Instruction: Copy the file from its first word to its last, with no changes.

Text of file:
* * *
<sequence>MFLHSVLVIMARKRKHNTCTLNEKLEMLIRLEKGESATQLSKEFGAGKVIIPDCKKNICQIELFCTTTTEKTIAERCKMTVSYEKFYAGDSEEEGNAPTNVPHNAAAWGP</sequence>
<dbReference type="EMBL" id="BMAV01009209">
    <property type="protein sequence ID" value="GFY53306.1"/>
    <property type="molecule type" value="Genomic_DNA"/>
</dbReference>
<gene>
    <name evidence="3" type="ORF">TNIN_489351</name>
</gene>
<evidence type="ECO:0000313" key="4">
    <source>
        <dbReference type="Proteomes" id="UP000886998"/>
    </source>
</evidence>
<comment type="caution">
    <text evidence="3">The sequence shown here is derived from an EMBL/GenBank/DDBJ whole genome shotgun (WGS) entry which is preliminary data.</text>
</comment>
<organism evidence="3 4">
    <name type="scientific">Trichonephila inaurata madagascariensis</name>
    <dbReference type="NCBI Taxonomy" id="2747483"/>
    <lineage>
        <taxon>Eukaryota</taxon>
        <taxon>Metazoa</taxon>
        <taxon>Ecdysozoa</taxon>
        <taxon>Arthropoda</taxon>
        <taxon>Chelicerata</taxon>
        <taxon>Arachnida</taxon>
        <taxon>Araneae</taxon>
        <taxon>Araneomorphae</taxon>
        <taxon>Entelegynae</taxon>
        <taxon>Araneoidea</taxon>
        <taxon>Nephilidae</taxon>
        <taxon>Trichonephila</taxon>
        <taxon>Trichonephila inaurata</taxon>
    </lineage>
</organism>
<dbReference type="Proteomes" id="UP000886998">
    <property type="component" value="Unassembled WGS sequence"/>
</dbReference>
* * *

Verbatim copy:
<sequence>MFLHSVLVIMARKRKHNTCTLNEKLEMLIRLEKGESATQLSKEFGAGKVIIPDCKKNICQIELFCTTTTEKTIAERCKMTVSYEKFYAGDSEEEGNAPTNVPHNAAAWGP</sequence>
<dbReference type="EMBL" id="BMAV01009209">
    <property type="protein sequence ID" value="GFY53306.1"/>
    <property type="molecule type" value="Genomic_DNA"/>
</dbReference>
<gene>
    <name evidence="3" type="ORF">TNIN_489351</name>
</gene>
<evidence type="ECO:0000313" key="4">
    <source>
        <dbReference type="Proteomes" id="UP000886998"/>
    </source>
</evidence>
<comment type="caution">
    <text evidence="3">The sequence shown here is derived from an EMBL/GenBank/DDBJ whole genome shotgun (WGS) entry which is preliminary data.</text>
</comment>
<organism evidence="3 4">
    <name type="scientific">Trichonephila inaurata madagascariensis</name>
    <dbReference type="NCBI Taxonomy" id="2747483"/>
    <lineage>
        <taxon>Eukaryota</taxon>
        <taxon>Metazoa</taxon>
        <taxon>Ecdysozoa</taxon>
        <taxon>Arthropoda</taxon>
        <taxon>Chelicerata</taxon>
        <taxon>Arachnida</taxon>
        <taxon>Araneae</taxon>
        <taxon>Araneomorphae</taxon>
        <taxon>Entelegynae</taxon>
        <taxon>Araneoidea</taxon>
        <taxon>Nephilidae</taxon>
        <taxon>Trichonephila</taxon>
        <taxon>Trichonephila inaurata</taxon>
    </lineage>
</organism>
<dbReference type="Proteomes" id="UP000886998">
    <property type="component" value="Unassembled WGS sequence"/>
</dbReference>